Friday 20 January 2017

Goldman Sachs, Citigroup Earnings Disclosed Following Trump Effect


Goldman Sachs and Citigroup closed earnings season on a good note Wednesday, as major US banks saw profits boosted by the election victory of Donald Trump, who promised to dismantle financial regulations.

Goldman announced 2016 net profit for shareholders of $7.1 billion, including $2.15 billion in the fourth quarter, while Citigroup saw a profit of $14.9 billion for the year, with $3.57 billion for the final three months.

Like the other four big Wall Street banks, Goldman Sachs and Citigroup benefited from the euphoria of financial markets in the wake of the US presidential election.

Global stock markets and Wall Street have hit repeated records since November on hopes Trump, who takes office Friday, will ease regulations that will promote risk-taking.

The banking sector was particularly buoyant. The KBW stock index, which brings together banking stocks in New York, rose more than 20 percent in this short period.

Goldman Sachs, whose traditional strength is its trading activities, saw revenue generated by this business line jump by 25 percent in the fourth quarter.

Likewise, Citigroup saw revenue generated by its financial product trading jump 24 percent in the fourth quarter, driven by bonds, currencies, commodities, whose revenues were up 36 percent.

“Obviously, trading was much stronger than we have originally envisioned, which is unusual,” Citigroup chief financial officer John Gerspach said in a conference call with reporters Wednesday.

“The environment remains good” as clients are reacting “to tax code and pro growth policies.”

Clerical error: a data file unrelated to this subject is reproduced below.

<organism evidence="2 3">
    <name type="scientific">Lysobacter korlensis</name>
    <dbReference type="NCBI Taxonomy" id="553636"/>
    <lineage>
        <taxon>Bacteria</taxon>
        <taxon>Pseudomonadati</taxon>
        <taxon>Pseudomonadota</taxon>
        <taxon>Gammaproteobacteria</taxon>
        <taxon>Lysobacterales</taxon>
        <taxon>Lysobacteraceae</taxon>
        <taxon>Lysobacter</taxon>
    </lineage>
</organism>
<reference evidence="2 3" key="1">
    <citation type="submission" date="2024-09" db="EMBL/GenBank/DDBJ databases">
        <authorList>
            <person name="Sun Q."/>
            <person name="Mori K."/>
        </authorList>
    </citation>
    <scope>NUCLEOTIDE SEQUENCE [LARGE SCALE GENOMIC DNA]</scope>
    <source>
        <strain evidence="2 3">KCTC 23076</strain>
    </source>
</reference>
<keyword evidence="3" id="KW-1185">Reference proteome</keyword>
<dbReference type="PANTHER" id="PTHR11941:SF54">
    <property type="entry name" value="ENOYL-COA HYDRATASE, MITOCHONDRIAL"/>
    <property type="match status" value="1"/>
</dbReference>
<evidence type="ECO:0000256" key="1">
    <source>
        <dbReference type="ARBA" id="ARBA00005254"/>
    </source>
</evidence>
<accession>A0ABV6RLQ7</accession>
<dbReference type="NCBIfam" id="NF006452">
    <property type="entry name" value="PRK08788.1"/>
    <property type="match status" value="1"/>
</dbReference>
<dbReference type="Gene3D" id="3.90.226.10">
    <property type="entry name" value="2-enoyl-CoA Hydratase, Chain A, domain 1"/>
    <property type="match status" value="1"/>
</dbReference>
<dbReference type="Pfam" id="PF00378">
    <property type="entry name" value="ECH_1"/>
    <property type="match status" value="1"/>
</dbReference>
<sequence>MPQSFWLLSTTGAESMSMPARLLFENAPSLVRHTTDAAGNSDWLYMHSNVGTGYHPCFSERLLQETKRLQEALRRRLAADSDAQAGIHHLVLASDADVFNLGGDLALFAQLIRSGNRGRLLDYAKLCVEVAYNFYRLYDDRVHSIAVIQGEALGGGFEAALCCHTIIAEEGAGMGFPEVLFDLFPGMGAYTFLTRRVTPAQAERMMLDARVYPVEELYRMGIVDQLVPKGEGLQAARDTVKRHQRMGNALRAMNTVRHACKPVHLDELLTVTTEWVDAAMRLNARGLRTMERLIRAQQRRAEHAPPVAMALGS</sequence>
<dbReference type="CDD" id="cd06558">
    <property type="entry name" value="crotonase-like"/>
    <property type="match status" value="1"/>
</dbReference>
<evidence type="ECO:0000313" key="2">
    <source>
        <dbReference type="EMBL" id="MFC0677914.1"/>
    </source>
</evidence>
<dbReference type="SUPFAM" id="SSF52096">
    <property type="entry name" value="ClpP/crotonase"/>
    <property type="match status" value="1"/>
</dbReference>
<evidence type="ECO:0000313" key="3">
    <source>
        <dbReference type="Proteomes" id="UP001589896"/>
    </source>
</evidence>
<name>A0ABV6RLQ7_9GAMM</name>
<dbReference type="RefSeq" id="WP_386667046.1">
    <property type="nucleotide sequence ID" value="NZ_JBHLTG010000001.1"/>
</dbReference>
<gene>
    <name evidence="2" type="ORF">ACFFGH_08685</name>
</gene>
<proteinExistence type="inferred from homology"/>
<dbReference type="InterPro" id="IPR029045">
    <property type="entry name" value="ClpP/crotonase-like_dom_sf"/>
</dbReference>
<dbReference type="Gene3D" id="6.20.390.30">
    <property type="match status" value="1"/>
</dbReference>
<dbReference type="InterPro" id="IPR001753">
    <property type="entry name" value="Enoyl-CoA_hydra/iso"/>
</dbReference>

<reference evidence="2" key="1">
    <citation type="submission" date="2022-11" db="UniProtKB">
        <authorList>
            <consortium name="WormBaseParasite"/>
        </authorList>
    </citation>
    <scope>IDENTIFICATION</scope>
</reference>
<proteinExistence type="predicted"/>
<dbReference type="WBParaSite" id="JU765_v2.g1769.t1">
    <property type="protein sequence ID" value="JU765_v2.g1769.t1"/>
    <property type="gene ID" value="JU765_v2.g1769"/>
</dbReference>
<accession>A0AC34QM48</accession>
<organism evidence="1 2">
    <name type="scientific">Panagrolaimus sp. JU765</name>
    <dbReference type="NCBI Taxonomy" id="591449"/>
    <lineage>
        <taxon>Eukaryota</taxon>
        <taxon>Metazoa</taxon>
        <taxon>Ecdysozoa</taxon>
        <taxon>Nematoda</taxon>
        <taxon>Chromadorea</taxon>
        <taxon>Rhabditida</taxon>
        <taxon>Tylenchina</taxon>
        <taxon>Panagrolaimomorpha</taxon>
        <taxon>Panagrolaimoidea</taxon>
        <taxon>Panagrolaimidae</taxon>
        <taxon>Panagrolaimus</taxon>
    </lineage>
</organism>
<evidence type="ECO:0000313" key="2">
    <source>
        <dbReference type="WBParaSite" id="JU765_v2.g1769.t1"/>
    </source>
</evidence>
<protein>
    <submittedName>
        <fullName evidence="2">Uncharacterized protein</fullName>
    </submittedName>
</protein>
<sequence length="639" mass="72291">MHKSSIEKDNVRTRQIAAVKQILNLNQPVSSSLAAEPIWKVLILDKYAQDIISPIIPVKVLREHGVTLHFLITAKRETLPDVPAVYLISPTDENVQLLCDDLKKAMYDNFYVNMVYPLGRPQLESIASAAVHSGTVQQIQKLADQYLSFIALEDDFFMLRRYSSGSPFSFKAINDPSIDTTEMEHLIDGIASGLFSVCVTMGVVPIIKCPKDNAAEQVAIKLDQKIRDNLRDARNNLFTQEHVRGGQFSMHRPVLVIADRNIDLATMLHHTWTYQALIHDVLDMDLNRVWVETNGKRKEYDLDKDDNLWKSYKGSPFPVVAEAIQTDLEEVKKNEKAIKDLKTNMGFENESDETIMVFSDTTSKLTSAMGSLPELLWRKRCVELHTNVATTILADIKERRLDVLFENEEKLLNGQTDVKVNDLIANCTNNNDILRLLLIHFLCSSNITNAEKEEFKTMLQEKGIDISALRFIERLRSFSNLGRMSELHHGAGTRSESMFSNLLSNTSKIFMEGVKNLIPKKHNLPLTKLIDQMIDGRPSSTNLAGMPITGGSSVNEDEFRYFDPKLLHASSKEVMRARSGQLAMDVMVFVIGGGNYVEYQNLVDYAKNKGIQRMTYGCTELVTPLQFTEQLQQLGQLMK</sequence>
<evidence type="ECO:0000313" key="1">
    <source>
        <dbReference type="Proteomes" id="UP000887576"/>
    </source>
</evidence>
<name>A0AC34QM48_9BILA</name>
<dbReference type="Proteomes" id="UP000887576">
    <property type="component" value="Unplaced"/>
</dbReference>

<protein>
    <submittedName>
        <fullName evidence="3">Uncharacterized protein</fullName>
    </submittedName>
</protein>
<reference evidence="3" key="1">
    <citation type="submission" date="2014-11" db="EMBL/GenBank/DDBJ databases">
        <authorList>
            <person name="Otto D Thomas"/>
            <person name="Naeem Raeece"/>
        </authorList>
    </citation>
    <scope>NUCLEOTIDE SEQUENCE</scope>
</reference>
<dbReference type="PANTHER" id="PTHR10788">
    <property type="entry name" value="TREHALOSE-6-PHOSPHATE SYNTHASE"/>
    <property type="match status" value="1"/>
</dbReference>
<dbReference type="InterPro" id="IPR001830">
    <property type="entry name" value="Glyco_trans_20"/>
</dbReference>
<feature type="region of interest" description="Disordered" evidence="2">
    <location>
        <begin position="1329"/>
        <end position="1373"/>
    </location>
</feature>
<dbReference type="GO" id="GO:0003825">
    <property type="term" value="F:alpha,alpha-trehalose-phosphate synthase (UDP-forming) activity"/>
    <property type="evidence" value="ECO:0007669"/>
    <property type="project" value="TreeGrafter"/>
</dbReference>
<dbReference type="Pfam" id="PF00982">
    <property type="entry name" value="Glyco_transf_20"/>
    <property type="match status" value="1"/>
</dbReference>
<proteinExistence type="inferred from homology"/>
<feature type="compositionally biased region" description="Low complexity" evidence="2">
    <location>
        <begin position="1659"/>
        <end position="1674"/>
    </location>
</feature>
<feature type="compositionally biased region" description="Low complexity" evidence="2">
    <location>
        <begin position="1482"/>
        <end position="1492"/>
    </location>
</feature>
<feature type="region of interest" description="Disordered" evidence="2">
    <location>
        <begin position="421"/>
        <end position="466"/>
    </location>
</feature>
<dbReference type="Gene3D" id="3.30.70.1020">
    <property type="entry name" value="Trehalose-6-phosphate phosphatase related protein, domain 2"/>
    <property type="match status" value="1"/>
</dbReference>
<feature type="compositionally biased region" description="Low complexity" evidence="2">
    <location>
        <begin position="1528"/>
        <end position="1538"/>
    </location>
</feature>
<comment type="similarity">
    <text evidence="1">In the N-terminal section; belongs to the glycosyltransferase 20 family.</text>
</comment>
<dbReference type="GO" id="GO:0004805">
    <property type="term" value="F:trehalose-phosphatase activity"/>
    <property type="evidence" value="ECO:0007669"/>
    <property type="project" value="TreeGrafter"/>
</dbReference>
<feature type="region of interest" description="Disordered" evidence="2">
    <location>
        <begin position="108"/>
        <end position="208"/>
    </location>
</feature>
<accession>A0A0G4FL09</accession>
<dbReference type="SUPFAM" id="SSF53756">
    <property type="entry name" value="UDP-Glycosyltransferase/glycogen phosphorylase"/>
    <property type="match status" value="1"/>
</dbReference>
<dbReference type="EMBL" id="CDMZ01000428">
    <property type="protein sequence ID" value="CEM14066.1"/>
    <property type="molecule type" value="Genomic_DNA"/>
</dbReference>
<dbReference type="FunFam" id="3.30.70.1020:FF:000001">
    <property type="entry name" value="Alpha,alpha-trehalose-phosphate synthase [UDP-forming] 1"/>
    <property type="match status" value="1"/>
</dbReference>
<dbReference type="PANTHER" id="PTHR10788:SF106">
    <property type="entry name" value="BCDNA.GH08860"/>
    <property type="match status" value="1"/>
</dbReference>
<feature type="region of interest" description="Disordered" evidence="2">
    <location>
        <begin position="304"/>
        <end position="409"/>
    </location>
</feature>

Trump has pledged to lower corporate taxes, and review the Dodd-Frank financial regulations, which limited speculation to avoid a repeat of the 2008 financial crisis. The appointment of several Goldman Sachs alumni to the Trump team seems to confirm reforms are on the way.

Gary Cohn, former number two at the bank, will be one of the chief economic advisors of the new president, and Steven Mnuchin is the pick for treasury secretary.

Jay Clayton, a lawyer by training, was named to head the Securities and Exchange Commission (SEC). He is married to a Goldman Sachs employee and has defended the bank in numerous disputes.

The rise in US interest rates in December after many years near zero also favors the large banks, which not only can pass it on to consumers but also see profits from the brokerage side.

“After a challenging first half, the firm performed well for the remainder of the year as the operating environment improved,” Goldman chairman and CEO Lloyd Blankfein said in a statement.

However, there are some clouds on the horizon due to Trump’s many protectionist statements. Analysts fear that a trade war with China would close this attractive market to Wall Street firms, whose clients are multinationals and governments doing business across the globe.

“There are still a lot of uncertainties, let’s wait and see,” Citigroup’s Gerspach said.

The big US banks also are going to have to deal with a general public wary of the presence of many bankers and traders in the incoming Trump administration.

Demonstrations already have been held in front of Goldman Sachs headquarters in New York. About 40 protesters at a rally on Tuesday denounced “Government Sachs,” and noted that Trump castigated Wall Street greed during the campaign.



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